Lesbian Lives in Pakistan
Produced by Habiba Nosheen
Aired on January 17, 2011 on NPR’s Morning Edition
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The names in this story have been changed to protect the women’s identities out of concern for their safety.
Five years ago, Fatima was 23 and studying law in Lahore, Pakistan. She wore blue jeans and a loose shirt and sported short boyish hair. That was the first sign she wasn’t a typical Pakistani woman.
She leaned in to share a secret she had revealed to only a few other people before: “I’m lesbian,” she said hesitantly.
“I think I knew since a very early age,” she said. “It felt quite isolating, I feel. Like, I didn’t see people or kids around me feel the same way.”
In an Islamic country like Pakistan, lesbians can be imprisoned for life. However, Fatima says, it is not the law that gays and lesbians fear — it’s family and neighbors, whom she suspects murder many gays and lesbians in honor killings.
A Secret Teen Romance
Fatima grew up in a house with sisters who were always obsessing over boys, a reality that Fatima says she could never relate to.
“From the time that I’ve known this about myself, every day that I’ve felt that I’d wish I was just like everybody else,” she says.
But her attraction to women became undeniable when she found herself in love with her best friend in high school. She was 18. And she finally worked up the nerve to tell her.
“What was really surprising, I really didn’t expect her to like me back. I really didn’t,” Fatima says. “It was one of the best surprises in my life. I just thought, ‘I am going to tell her and she’s just going to be like, ‘Are you crazy? What’s wrong with you?’ And the fact that she didn’t say that just blew my mind.”
The two dated for years, but always in secret. They would hold hands walking down the street as many women do in Pakistan — it’s simply regarded as “sisterly love.”
And that idea of “sisterly love” allows female lovers to stay under the radar, even more easily than in the West — until they reach the age of marriage. That’s when a lesbian relationship comes into conflict with the very fabric of Pakistani society.
After years of a secret romance, Fatima’s girlfriend suddenly left her, saying there was no future for them in Pakistan. She married a man. Fatima says she can understand why her girlfriend made that decision. “I think from the time that you’re born you’re socialized into believing that homosexuality is unnatural,” she says. “It is a disease, and it is completely prohibited.”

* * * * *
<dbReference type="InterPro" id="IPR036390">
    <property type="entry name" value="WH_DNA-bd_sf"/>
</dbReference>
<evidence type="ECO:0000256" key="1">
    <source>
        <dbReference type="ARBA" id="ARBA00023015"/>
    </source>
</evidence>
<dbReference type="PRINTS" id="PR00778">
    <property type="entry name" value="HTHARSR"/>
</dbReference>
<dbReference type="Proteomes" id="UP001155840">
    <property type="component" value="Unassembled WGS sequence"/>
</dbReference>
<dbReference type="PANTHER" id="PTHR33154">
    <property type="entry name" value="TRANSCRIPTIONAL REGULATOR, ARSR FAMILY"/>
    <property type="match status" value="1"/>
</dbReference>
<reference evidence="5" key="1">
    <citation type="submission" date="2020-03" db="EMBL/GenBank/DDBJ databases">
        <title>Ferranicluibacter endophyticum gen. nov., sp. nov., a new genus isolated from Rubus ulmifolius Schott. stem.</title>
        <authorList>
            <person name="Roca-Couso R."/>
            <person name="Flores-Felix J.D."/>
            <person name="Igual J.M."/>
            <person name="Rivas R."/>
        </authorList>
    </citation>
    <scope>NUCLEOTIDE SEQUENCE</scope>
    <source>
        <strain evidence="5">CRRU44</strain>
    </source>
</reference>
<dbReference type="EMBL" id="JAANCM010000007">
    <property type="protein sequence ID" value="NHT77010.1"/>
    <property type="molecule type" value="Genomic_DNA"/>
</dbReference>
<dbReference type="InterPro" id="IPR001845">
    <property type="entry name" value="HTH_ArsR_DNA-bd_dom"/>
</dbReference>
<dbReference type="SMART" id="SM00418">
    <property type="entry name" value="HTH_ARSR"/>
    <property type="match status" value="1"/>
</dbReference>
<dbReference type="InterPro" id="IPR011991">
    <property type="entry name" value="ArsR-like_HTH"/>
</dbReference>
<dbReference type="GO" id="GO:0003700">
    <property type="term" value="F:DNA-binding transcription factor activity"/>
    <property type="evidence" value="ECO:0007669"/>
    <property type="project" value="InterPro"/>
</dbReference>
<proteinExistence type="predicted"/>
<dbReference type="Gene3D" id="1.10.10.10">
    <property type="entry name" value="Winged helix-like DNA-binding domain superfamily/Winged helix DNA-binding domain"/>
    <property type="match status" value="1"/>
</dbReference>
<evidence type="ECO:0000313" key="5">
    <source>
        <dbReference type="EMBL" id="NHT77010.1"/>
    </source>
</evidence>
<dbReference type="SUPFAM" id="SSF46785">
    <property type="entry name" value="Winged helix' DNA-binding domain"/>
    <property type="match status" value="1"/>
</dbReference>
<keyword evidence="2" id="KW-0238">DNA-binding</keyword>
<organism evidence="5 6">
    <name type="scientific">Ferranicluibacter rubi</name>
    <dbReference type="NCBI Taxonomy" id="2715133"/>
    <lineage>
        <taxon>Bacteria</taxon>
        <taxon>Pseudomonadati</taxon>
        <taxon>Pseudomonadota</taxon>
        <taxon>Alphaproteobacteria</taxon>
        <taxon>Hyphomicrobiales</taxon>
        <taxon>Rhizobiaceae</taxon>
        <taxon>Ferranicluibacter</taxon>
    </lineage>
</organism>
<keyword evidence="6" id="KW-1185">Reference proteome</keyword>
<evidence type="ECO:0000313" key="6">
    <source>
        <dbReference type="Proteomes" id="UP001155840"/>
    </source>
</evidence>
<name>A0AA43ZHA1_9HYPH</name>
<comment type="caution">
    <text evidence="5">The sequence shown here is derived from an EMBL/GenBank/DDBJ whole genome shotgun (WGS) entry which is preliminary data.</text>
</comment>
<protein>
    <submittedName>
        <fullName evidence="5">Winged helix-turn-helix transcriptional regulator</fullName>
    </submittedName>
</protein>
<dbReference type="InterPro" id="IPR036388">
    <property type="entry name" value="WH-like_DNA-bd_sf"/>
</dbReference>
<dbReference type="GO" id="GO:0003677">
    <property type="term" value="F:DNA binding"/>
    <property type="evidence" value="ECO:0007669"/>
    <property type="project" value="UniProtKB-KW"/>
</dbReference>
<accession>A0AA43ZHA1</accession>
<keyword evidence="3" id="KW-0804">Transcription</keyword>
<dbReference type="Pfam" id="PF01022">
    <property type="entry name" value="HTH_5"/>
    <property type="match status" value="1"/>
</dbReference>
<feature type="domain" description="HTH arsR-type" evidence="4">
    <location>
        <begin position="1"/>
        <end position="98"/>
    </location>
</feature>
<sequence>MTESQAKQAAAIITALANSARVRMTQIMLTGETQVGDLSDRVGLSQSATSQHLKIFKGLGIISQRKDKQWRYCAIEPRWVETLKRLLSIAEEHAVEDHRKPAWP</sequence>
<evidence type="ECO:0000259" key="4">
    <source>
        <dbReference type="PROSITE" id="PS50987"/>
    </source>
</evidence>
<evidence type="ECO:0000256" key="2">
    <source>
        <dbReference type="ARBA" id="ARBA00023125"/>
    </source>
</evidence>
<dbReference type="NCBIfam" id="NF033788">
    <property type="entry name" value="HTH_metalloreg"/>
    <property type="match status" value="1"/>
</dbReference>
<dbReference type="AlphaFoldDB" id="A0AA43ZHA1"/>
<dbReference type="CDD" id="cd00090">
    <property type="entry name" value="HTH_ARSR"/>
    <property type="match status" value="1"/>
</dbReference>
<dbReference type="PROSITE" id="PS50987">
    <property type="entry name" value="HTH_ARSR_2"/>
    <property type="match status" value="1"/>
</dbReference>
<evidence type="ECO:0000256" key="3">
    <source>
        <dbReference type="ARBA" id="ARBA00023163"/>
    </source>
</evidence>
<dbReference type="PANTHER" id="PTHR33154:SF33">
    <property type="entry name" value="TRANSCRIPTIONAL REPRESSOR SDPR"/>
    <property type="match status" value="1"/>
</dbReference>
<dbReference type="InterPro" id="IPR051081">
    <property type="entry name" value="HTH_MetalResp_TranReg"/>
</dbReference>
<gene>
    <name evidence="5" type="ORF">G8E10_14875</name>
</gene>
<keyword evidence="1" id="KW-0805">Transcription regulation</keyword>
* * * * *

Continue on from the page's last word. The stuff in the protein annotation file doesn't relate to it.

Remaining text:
That sense of abnormality, Fatima says, haunts her.”My insides are at war with each other,” she says. “There are days I wake up and think I should just embrace myself. And there are days I think I should just kill myself.”
Leaving the country, Fatima says, is not an option. She says she thinks it’s her calling to be a human rights lawyer in Pakistan, to change the country, which is in severe crisis.
‘I Hated That Girl’
Fatima recounts the day when she decided to tell her grandmother that she had been in love with her best friend. Her grandmother said, “That’s why I always hated that girl. I just hated that girl.”
“But miraculously, when she came back from work, my grandmother was completely fine — as if that discussion never had taken place,” Fatima says. “The way I looked at it, she was in complete denial of the whole thing.”
Shortly after, Fatima married a man, in an attempt to conform to Pakistani values. She told him before the wedding that she was attracted to women, but like so many others in her life he had assumed it was a phase that she’d get over. But two months into her marriage, Fatima met another woman, Kiran, and the two fell in love.
After months of begging, Fatima’s family finally agreed to let her get a divorce. “I said, ‘I am a lesbian. I am in love with a woman. I need to get out of this marriage, please,’” she says. “All hell broke loose, essentially.”
But Fatima won her battle for a divorce. She says meeting Kiran gave her the strength to fight — gave her something to fight for.
They’re now living together, and Fatima is a human rights lawyer. But now there were other problems for the couple, Kiran says.”There were security concerns in that her husband, who was in a bad place, was freely talking about this situation to other people,” she says.
Kiran says that made them scared for a while, with so many people knowing their secret. But, Kiran says, “it would take some doing” for people to really imagine they are lesbians.
“Yeah, it’s not within the realm of possibility,” Fatima says, holding her girlfriend’s hand as the two giggle. “People don’t usually contemplate two women living together, that they are into each other. Good for us.”
Kiran agrees.”Because in our society, women don’t have sexual needs, desires, drives, whatever. And those that do, run brothels,” Kiran says. “Either you are a nice girl, or you are a fast girl. So if we are fast girls, it means that men come and visit us. If we are nice girls, it means that girls come and visit us, which works out.”